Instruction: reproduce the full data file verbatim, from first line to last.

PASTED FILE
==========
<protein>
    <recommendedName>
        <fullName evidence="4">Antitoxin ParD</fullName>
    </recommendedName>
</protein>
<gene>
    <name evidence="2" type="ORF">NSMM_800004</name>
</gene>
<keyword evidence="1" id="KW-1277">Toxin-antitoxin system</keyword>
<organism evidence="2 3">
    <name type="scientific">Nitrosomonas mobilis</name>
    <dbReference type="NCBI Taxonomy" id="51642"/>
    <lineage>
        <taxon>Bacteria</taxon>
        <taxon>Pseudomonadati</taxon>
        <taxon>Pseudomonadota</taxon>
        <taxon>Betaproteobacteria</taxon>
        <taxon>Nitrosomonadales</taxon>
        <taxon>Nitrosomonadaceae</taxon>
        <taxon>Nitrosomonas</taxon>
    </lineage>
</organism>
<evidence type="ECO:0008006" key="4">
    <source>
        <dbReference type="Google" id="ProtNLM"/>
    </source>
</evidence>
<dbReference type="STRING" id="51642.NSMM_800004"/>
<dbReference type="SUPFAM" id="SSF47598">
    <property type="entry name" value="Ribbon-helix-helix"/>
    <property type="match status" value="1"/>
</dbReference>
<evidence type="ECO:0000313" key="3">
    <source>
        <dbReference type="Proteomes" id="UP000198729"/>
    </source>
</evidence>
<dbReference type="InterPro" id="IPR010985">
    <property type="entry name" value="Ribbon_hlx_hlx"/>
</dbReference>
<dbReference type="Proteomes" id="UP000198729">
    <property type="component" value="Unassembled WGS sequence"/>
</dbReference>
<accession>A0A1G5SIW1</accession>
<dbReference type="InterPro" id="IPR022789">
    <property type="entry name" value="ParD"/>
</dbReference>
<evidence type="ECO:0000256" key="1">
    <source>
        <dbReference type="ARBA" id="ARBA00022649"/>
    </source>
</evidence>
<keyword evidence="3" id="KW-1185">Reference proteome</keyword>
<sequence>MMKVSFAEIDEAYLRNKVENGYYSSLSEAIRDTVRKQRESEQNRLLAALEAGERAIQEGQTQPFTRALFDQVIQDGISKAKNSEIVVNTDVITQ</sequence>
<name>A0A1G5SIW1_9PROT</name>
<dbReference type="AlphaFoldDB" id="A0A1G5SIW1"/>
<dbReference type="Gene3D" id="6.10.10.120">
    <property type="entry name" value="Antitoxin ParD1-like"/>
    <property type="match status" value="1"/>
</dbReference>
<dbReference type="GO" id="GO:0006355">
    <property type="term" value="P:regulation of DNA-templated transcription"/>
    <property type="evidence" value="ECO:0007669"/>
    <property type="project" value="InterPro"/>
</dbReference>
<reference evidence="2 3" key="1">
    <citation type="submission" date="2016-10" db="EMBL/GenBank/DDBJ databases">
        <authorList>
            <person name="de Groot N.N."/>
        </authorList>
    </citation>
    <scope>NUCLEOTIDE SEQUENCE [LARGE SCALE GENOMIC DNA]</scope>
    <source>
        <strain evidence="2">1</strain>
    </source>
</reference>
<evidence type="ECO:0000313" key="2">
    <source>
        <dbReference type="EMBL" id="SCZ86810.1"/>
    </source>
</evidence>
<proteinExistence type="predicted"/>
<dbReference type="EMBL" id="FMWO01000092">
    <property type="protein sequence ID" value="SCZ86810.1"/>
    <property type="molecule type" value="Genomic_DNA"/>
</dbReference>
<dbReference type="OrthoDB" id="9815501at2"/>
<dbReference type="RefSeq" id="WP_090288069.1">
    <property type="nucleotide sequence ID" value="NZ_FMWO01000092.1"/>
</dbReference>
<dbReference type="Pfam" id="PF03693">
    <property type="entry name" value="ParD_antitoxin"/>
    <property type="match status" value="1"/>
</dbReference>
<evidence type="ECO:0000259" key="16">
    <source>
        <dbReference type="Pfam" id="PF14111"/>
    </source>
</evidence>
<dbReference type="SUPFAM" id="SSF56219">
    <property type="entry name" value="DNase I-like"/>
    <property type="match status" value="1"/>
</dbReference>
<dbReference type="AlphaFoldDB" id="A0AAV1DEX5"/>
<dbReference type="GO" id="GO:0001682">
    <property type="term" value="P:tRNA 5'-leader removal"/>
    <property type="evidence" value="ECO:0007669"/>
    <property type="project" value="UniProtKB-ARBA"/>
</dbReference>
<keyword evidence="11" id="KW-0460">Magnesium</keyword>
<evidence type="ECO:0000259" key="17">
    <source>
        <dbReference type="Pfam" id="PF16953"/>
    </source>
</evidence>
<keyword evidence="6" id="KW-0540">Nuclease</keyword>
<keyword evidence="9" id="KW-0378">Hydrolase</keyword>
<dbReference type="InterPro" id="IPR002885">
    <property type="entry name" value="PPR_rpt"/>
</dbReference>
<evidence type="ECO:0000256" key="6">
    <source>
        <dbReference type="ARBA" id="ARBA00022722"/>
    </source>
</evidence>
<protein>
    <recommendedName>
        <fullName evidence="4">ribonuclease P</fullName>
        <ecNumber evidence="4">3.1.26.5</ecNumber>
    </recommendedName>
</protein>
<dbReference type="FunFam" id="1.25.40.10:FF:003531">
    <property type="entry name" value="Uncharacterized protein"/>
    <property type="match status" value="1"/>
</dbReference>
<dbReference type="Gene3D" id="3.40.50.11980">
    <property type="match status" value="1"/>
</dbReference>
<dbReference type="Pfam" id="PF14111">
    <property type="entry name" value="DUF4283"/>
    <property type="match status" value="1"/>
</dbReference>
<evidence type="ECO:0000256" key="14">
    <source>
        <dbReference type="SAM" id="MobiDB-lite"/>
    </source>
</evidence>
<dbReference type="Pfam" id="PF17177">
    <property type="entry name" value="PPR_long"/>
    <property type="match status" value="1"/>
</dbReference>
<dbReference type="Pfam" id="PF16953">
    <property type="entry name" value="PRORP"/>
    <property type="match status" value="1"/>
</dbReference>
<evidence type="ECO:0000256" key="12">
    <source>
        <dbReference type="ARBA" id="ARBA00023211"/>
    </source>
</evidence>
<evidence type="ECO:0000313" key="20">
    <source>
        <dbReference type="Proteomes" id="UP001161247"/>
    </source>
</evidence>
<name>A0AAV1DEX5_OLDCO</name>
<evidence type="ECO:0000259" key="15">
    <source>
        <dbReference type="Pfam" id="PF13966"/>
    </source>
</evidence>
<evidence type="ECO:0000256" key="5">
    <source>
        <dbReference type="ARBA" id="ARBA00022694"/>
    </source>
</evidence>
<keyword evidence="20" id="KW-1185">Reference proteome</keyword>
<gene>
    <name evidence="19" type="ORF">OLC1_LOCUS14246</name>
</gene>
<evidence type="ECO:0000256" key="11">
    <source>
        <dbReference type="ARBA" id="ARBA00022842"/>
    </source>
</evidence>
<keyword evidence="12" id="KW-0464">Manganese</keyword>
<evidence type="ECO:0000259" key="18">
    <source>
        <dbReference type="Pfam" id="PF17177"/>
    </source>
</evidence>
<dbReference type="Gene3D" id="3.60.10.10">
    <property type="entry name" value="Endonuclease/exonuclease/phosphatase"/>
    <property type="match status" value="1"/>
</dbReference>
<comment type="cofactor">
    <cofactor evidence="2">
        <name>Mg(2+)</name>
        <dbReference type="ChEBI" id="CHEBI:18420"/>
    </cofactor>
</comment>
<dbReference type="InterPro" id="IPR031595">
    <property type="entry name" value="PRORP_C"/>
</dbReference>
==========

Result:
<protein>
    <recommendedName>
        <fullName evidence="4">Antitoxin ParD</fullName>
    </recommendedName>
</protein>
<gene>
    <name evidence="2" type="ORF">NSMM_800004</name>
</gene>
<keyword evidence="1" id="KW-1277">Toxin-antitoxin system</keyword>
<organism evidence="2 3">
    <name type="scientific">Nitrosomonas mobilis</name>
    <dbReference type="NCBI Taxonomy" id="51642"/>
    <lineage>
        <taxon>Bacteria</taxon>
        <taxon>Pseudomonadati</taxon>
        <taxon>Pseudomonadota</taxon>
        <taxon>Betaproteobacteria</taxon>
        <taxon>Nitrosomonadales</taxon>
        <taxon>Nitrosomonadaceae</taxon>
        <taxon>Nitrosomonas</taxon>
    </lineage>
</organism>
<evidence type="ECO:0008006" key="4">
    <source>
        <dbReference type="Google" id="ProtNLM"/>
    </source>
</evidence>
<dbReference type="STRING" id="51642.NSMM_800004"/>
<dbReference type="SUPFAM" id="SSF47598">
    <property type="entry name" value="Ribbon-helix-helix"/>
    <property type="match status" value="1"/>
</dbReference>
<evidence type="ECO:0000313" key="3">
    <source>
        <dbReference type="Proteomes" id="UP000198729"/>
    </source>
</evidence>
<dbReference type="InterPro" id="IPR010985">
    <property type="entry name" value="Ribbon_hlx_hlx"/>
</dbReference>
<dbReference type="Proteomes" id="UP000198729">
    <property type="component" value="Unassembled WGS sequence"/>
</dbReference>
<accession>A0A1G5SIW1</accession>
<dbReference type="InterPro" id="IPR022789">
    <property type="entry name" value="ParD"/>
</dbReference>
<evidence type="ECO:0000256" key="1">
    <source>
        <dbReference type="ARBA" id="ARBA00022649"/>
    </source>
</evidence>
<keyword evidence="3" id="KW-1185">Reference proteome</keyword>
<sequence>MMKVSFAEIDEAYLRNKVENGYYSSLSEAIRDTVRKQRESEQNRLLAALEAGERAIQEGQTQPFTRALFDQVIQDGISKAKNSEIVVNTDVITQ</sequence>
<name>A0A1G5SIW1_9PROT</name>
<dbReference type="AlphaFoldDB" id="A0A1G5SIW1"/>
<dbReference type="Gene3D" id="6.10.10.120">
    <property type="entry name" value="Antitoxin ParD1-like"/>
    <property type="match status" value="1"/>
</dbReference>
<dbReference type="GO" id="GO:0006355">
    <property type="term" value="P:regulation of DNA-templated transcription"/>
    <property type="evidence" value="ECO:0007669"/>
    <property type="project" value="InterPro"/>
</dbReference>
<reference evidence="2 3" key="1">
    <citation type="submission" date="2016-10" db="EMBL/GenBank/DDBJ databases">
        <authorList>
            <person name="de Groot N.N."/>
        </authorList>
    </citation>
    <scope>NUCLEOTIDE SEQUENCE [LARGE SCALE GENOMIC DNA]</scope>
    <source>
        <strain evidence="2">1</strain>
    </source>
</reference>
<evidence type="ECO:0000313" key="2">
    <source>
        <dbReference type="EMBL" id="SCZ86810.1"/>
    </source>
</evidence>
<proteinExistence type="predicted"/>
<dbReference type="EMBL" id="FMWO01000092">
    <property type="protein sequence ID" value="SCZ86810.1"/>
    <property type="molecule type" value="Genomic_DNA"/>
</dbReference>
<dbReference type="OrthoDB" id="9815501at2"/>
<dbReference type="RefSeq" id="WP_090288069.1">
    <property type="nucleotide sequence ID" value="NZ_FMWO01000092.1"/>
</dbReference>
<dbReference type="Pfam" id="PF03693">
    <property type="entry name" value="ParD_antitoxin"/>
    <property type="match status" value="1"/>
</dbReference>
<evidence type="ECO:0000259" key="16">
    <source>
        <dbReference type="Pfam" id="PF14111"/>
    </source>
</evidence>
<dbReference type="SUPFAM" id="SSF56219">
    <property type="entry name" value="DNase I-like"/>
    <property type="match status" value="1"/>
</dbReference>
<dbReference type="AlphaFoldDB" id="A0AAV1DEX5"/>
<dbReference type="GO" id="GO:0001682">
    <property type="term" value="P:tRNA 5'-leader removal"/>
    <property type="evidence" value="ECO:0007669"/>
    <property type="project" value="UniProtKB-ARBA"/>
</dbReference>
<keyword evidence="11" id="KW-0460">Magnesium</keyword>
<evidence type="ECO:0000259" key="17">
    <source>
        <dbReference type="Pfam" id="PF16953"/>
    </source>
</evidence>
<keyword evidence="6" id="KW-0540">Nuclease</keyword>
<keyword evidence="9" id="KW-0378">Hydrolase</keyword>
<dbReference type="InterPro" id="IPR002885">
    <property type="entry name" value="PPR_rpt"/>
</dbReference>
<evidence type="ECO:0000256" key="6">
    <source>
        <dbReference type="ARBA" id="ARBA00022722"/>
    </source>
</evidence>
<protein>
    <recommendedName>
        <fullName evidence="4">ribonuclease P</fullName>
        <ecNumber evidence="4">3.1.26.5</ecNumber>
    </recommendedName>
</protein>
<dbReference type="FunFam" id="1.25.40.10:FF:003531">
    <property type="entry name" value="Uncharacterized protein"/>
    <property type="match status" value="1"/>
</dbReference>
<dbReference type="Gene3D" id="3.40.50.11980">
    <property type="match status" value="1"/>
</dbReference>
<dbReference type="Pfam" id="PF14111">
    <property type="entry name" value="DUF4283"/>
    <property type="match status" value="1"/>
</dbReference>
<evidence type="ECO:0000256" key="14">
    <source>
        <dbReference type="SAM" id="MobiDB-lite"/>
    </source>
</evidence>
<dbReference type="Pfam" id="PF17177">
    <property type="entry name" value="PPR_long"/>
    <property type="match status" value="1"/>
</dbReference>
<dbReference type="Pfam" id="PF16953">
    <property type="entry name" value="PRORP"/>
    <property type="match status" value="1"/>
</dbReference>
<evidence type="ECO:0000256" key="12">
    <source>
        <dbReference type="ARBA" id="ARBA00023211"/>
    </source>
</evidence>
<evidence type="ECO:0000313" key="20">
    <source>
        <dbReference type="Proteomes" id="UP001161247"/>
    </source>
</evidence>
<name>A0AAV1DEX5_OLDCO</name>
<evidence type="ECO:0000259" key="15">
    <source>
        <dbReference type="Pfam" id="PF13966"/>
    </source>
</evidence>
<evidence type="ECO:0000256" key="5">
    <source>
        <dbReference type="ARBA" id="ARBA00022694"/>
    </source>
</evidence>
<keyword evidence="20" id="KW-1185">Reference proteome</keyword>
<gene>
    <name evidence="19" type="ORF">OLC1_LOCUS14246</name>
</gene>
<evidence type="ECO:0000256" key="11">
    <source>
        <dbReference type="ARBA" id="ARBA00022842"/>
    </source>
</evidence>
<keyword evidence="12" id="KW-0464">Manganese</keyword>
<evidence type="ECO:0000259" key="18">
    <source>
        <dbReference type="Pfam" id="PF17177"/>
    </source>
</evidence>
<dbReference type="Gene3D" id="3.60.10.10">
    <property type="entry name" value="Endonuclease/exonuclease/phosphatase"/>
    <property type="match status" value="1"/>
</dbReference>
<comment type="cofactor">
    <cofactor evidence="2">
        <name>Mg(2+)</name>
        <dbReference type="ChEBI" id="CHEBI:18420"/>
    </cofactor>
</comment>
<dbReference type="InterPro" id="IPR031595">
    <property type="entry name" value="PRORP_C"/>
</dbReference>